Precision Medicine in Diabetes - European Medical Journal

Precision Medicine in Diabetes

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Author: Natasha Meunier-McVey, EMJ, London, UK

Citation: EMJ Diabet. 2023;11[1]:22-24. DOI/10.33590/emjdiabet/10307138.

THE 59th Annual Meeting of the European Association for the Study of Diabetes (EASD) took place in Hamburg, Germany, as well as virtually. With exciting new developments in diabetes treatment in the forefront of our minds, as described by the EASD President, Chantal Mathieu, presenter Paul Franks from Lund University, Sweden, took to the stage to deliver ‘ADA/EASD Precision Medicine in Diabetes Initiative: Executive Summary of the Second Consensus Report’. Franks provided the key updates to the consensus, published on 5th October 2023, only hours before the presentation.


Franks began his presentation by framing the issue faced today: living in an era where diabetes is a tremendous global burden. He emphasised that, although we have some excellent diabetes medications and an ever-growing understanding to prevent it, the prevalence of diabetes is rapidly increasing worldwide. “Over the next couple of decades, we will have something like 1.3 billion people on the planet with this disease we call diabetes,” Franks stated, presenting an overwhelming urgency for new and effective treatments, that perhaps are not ‘one size fits all’.

Franks explained that in trials of evidence-based medicine, we observe results based on a comparison arm, and researchers will often find that placebo cohorts obtain better responses overall compared with those undergoing active treatment. This is due to many different factors; however, he stressed that possible biological variation is likely driving a response to a treatment for the care or prevention of a disease. The biomarkers of this biological variation can be used to predict patients’ responses to a preventative intervention or treatment, allowing doctors to optimise the treatment and patient outcomes, as well as to save resources in the long term. Franks highlighted a real-world example of this in the Look AHEAD trial,1 which recently underwent a post hoc analysis, and emphasised the potential of a more personalised approach to diabetes treatment.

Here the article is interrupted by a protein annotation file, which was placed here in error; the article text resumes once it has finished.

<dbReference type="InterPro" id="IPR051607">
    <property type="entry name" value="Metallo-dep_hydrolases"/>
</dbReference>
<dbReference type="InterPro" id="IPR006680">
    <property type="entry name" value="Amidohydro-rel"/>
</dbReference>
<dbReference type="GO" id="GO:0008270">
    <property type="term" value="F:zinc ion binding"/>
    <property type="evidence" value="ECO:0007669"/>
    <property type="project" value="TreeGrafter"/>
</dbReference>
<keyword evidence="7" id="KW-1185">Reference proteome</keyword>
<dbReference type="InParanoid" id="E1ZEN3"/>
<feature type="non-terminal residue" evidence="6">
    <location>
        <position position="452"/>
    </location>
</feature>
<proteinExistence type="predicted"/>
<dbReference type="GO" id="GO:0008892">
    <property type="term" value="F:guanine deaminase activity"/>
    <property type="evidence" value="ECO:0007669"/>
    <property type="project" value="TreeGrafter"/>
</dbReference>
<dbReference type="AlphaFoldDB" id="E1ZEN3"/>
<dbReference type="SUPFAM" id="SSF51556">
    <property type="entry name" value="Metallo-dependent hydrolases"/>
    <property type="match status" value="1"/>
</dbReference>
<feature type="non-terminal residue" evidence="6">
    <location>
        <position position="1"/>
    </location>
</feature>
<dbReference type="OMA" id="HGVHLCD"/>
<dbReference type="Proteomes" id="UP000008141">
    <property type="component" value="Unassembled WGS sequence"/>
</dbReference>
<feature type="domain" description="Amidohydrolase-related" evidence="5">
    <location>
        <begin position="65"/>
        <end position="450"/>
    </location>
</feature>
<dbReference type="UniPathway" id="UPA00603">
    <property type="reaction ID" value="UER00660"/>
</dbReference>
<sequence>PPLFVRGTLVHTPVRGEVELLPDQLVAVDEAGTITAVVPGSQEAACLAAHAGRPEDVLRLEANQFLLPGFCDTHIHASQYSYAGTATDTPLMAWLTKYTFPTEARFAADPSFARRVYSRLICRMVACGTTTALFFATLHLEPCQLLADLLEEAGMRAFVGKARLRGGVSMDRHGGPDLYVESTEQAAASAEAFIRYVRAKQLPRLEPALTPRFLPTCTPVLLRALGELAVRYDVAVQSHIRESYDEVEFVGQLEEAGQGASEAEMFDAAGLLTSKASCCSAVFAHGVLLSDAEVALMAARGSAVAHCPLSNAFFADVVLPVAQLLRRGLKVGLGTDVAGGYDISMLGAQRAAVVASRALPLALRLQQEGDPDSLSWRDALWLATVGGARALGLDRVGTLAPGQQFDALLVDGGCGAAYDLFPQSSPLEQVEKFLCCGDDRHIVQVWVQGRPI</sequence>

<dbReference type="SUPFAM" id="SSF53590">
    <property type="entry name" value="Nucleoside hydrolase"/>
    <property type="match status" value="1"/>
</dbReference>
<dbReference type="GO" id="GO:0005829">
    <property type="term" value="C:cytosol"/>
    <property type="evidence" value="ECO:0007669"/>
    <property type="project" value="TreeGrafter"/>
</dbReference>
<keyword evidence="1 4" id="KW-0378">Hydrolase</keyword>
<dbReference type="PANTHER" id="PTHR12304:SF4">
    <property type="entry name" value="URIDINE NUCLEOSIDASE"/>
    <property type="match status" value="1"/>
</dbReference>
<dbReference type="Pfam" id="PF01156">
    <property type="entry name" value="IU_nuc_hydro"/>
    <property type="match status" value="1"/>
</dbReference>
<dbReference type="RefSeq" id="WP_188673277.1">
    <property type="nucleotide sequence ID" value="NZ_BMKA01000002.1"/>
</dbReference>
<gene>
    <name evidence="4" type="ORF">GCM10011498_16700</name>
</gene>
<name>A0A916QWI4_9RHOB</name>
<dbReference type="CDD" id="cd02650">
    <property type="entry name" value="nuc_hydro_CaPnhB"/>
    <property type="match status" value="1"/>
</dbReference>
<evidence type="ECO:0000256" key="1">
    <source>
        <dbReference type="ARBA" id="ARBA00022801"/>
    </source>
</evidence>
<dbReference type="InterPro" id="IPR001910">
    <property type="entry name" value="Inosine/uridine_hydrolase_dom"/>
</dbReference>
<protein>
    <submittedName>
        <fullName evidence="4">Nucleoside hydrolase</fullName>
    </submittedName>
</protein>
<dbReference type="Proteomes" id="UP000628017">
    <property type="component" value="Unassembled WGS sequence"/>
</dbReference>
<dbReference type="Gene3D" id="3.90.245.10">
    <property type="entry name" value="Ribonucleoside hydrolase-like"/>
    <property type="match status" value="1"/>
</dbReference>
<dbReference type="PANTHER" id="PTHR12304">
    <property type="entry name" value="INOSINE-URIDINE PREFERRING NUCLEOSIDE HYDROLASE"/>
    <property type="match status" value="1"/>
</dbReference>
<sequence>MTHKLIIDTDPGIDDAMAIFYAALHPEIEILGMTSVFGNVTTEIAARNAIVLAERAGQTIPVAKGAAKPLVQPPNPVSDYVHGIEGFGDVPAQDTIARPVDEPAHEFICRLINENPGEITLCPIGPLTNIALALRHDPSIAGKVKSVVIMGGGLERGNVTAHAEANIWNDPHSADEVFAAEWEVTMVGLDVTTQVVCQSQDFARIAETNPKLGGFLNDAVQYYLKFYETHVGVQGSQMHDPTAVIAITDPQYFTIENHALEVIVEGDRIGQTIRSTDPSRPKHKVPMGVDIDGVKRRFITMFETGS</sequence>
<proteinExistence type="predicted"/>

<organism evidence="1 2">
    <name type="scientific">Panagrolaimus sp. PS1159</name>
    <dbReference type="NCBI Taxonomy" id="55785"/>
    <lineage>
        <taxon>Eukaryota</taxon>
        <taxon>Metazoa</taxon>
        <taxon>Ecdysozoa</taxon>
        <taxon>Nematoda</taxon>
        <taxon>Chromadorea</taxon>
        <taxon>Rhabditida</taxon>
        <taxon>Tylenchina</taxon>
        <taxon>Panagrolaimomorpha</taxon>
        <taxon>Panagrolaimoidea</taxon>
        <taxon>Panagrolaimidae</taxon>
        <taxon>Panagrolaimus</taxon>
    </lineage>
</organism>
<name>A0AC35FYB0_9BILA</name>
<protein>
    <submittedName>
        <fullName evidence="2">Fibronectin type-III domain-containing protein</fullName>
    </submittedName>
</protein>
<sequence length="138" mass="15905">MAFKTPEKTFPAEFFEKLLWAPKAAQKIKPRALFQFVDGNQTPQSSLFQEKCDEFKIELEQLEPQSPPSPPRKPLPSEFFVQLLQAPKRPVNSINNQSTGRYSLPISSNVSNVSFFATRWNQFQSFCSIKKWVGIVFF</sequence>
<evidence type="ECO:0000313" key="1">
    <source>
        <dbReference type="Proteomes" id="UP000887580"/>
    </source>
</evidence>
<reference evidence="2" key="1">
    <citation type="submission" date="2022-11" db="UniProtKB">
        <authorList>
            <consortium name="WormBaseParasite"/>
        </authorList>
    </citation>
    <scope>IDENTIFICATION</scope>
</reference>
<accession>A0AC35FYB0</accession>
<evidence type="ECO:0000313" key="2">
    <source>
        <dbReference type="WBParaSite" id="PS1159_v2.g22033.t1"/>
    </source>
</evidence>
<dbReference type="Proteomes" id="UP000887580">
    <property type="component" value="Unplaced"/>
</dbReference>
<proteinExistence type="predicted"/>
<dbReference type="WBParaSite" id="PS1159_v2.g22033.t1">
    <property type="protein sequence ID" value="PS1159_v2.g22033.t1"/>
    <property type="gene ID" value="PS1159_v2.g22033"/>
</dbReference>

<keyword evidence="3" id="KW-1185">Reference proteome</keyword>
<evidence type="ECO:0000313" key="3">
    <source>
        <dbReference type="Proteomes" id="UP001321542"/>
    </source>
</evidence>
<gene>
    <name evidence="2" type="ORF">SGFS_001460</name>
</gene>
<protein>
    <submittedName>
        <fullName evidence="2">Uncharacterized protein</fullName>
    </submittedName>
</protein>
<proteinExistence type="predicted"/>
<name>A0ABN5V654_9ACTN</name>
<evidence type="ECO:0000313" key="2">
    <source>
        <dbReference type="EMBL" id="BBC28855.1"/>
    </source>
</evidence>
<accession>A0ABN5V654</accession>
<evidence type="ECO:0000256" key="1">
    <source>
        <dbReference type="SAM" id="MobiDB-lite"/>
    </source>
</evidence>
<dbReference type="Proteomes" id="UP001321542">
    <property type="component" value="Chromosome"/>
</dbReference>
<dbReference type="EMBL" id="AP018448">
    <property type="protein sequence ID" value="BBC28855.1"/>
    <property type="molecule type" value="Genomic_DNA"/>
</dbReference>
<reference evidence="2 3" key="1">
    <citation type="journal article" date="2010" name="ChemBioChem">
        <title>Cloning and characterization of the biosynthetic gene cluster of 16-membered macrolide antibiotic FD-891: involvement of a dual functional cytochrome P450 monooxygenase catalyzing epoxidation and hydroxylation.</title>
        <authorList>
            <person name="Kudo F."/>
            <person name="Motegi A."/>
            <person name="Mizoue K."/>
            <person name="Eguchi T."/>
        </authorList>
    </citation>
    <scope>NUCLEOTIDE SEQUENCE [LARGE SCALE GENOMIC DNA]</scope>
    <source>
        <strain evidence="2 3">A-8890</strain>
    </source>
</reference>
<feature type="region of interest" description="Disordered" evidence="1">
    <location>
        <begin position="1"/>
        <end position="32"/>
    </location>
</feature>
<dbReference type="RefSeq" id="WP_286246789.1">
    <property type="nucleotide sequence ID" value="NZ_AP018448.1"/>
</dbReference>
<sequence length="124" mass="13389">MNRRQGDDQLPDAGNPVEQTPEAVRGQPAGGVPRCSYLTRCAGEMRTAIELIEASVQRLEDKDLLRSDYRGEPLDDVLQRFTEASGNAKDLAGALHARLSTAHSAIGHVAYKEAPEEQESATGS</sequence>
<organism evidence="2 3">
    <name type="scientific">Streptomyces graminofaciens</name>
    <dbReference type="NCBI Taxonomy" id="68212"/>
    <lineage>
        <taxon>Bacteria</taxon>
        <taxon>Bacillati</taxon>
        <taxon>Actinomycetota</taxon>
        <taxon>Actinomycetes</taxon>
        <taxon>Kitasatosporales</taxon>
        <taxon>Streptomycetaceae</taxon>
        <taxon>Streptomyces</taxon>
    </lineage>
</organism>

Franks went on to define precision medicine, and what it means in the context of diabetes care: “Precision medicine is essentially reducing error and improving accuracy in health recommendations and medical decisions.” As error is relatively high in contemporary evidence-based medicine, many patients do not get optimal treatments, which might not be effective for the individual. “I would say that precision medicine is a reduction of that error,” he explained.


Established in 2018 by the American Diabetes Association (ADA) in partnership with EASD, the Precision Medicine Diabetes Initiative published its first consensus report in 2020. The 2023 International Consensus report is a series of systematic evidence reviews, and was worked on by 200 academics from 28 countries and 196 institutions. Described as an ‘herculean’ effort, the report saw the experts conceive primary research questions that should be addressed, in order for precision medicine to be implemented into clinical practice by 2030.

Franks outlined the framework used throughout the evidence reviews, termed the pillars of precision medicine: precision diagnostics, prevention, treatment, and prognostics. He went on to share the strongest evidence for the clinical translation of precision medicine in different types of diabetes. In monogenic diabetes, which is a key focus area given that primary prevention is not an option, next-generation genome sequencing has been found to aid precision diagnostics and treatment decisions. In gestational diabetes, precision diagnostics have been shown to resolve heterogeneity in the condition for both the mother and offspring, and precision treatment has shown success in the mother. Further research is required for the development and validation of algorithms to predict treatment success and risk in gestational diabetes, likely in combination with metabolomics.